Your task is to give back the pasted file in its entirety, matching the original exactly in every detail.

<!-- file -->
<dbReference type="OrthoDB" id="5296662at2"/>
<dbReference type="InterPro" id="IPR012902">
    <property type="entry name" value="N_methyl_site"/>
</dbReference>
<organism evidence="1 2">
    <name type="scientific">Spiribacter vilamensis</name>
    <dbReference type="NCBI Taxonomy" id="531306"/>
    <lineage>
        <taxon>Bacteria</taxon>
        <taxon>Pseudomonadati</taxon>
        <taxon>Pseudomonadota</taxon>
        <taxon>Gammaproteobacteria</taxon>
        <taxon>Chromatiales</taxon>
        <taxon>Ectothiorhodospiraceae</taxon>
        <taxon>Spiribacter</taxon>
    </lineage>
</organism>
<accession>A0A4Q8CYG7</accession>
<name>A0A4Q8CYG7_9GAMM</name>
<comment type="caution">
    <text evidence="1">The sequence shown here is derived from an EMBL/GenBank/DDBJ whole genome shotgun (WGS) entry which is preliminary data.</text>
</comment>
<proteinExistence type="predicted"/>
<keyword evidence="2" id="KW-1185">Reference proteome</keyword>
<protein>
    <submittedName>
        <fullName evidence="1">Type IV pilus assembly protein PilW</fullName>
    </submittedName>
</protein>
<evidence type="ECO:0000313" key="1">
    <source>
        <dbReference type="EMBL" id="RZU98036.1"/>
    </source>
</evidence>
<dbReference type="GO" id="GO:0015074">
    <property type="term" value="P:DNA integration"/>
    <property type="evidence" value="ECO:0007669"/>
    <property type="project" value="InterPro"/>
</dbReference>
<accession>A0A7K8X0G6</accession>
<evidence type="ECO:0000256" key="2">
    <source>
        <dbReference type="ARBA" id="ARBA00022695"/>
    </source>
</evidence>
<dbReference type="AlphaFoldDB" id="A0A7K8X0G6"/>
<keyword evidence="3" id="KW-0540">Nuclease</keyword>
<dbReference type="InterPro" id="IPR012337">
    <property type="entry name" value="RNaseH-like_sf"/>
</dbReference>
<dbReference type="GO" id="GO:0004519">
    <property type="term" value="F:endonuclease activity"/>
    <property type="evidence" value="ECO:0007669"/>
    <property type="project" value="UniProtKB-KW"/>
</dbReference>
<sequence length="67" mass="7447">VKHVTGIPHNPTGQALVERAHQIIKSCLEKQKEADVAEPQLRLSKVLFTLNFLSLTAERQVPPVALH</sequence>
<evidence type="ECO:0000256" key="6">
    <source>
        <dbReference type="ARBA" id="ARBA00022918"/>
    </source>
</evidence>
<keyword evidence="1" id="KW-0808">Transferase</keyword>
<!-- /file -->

<dbReference type="OrthoDB" id="5296662at2"/>
<dbReference type="InterPro" id="IPR012902">
    <property type="entry name" value="N_methyl_site"/>
</dbReference>
<organism evidence="1 2">
    <name type="scientific">Spiribacter vilamensis</name>
    <dbReference type="NCBI Taxonomy" id="531306"/>
    <lineage>
        <taxon>Bacteria</taxon>
        <taxon>Pseudomonadati</taxon>
        <taxon>Pseudomonadota</taxon>
        <taxon>Gammaproteobacteria</taxon>
        <taxon>Chromatiales</taxon>
        <taxon>Ectothiorhodospiraceae</taxon>
        <taxon>Spiribacter</taxon>
    </lineage>
</organism>
<accession>A0A4Q8CYG7</accession>
<name>A0A4Q8CYG7_9GAMM</name>
<comment type="caution">
    <text evidence="1">The sequence shown here is derived from an EMBL/GenBank/DDBJ whole genome shotgun (WGS) entry which is preliminary data.</text>
</comment>
<proteinExistence type="predicted"/>
<keyword evidence="2" id="KW-1185">Reference proteome</keyword>
<protein>
    <submittedName>
        <fullName evidence="1">Type IV pilus assembly protein PilW</fullName>
    </submittedName>
</protein>
<evidence type="ECO:0000313" key="1">
    <source>
        <dbReference type="EMBL" id="RZU98036.1"/>
    </source>
</evidence>
<dbReference type="GO" id="GO:0015074">
    <property type="term" value="P:DNA integration"/>
    <property type="evidence" value="ECO:0007669"/>
    <property type="project" value="InterPro"/>
</dbReference>
<accession>A0A7K8X0G6</accession>
<evidence type="ECO:0000256" key="2">
    <source>
        <dbReference type="ARBA" id="ARBA00022695"/>
    </source>
</evidence>
<dbReference type="AlphaFoldDB" id="A0A7K8X0G6"/>
<keyword evidence="3" id="KW-0540">Nuclease</keyword>
<dbReference type="InterPro" id="IPR012337">
    <property type="entry name" value="RNaseH-like_sf"/>
</dbReference>
<dbReference type="GO" id="GO:0004519">
    <property type="term" value="F:endonuclease activity"/>
    <property type="evidence" value="ECO:0007669"/>
    <property type="project" value="UniProtKB-KW"/>
</dbReference>
<sequence length="67" mass="7447">VKHVTGIPHNPTGQALVERAHQIIKSCLEKQKEADVAEPQLRLSKVLFTLNFLSLTAERQVPPVALH</sequence>
<evidence type="ECO:0000256" key="6">
    <source>
        <dbReference type="ARBA" id="ARBA00022918"/>
    </source>
</evidence>
<keyword evidence="1" id="KW-0808">Transferase</keyword>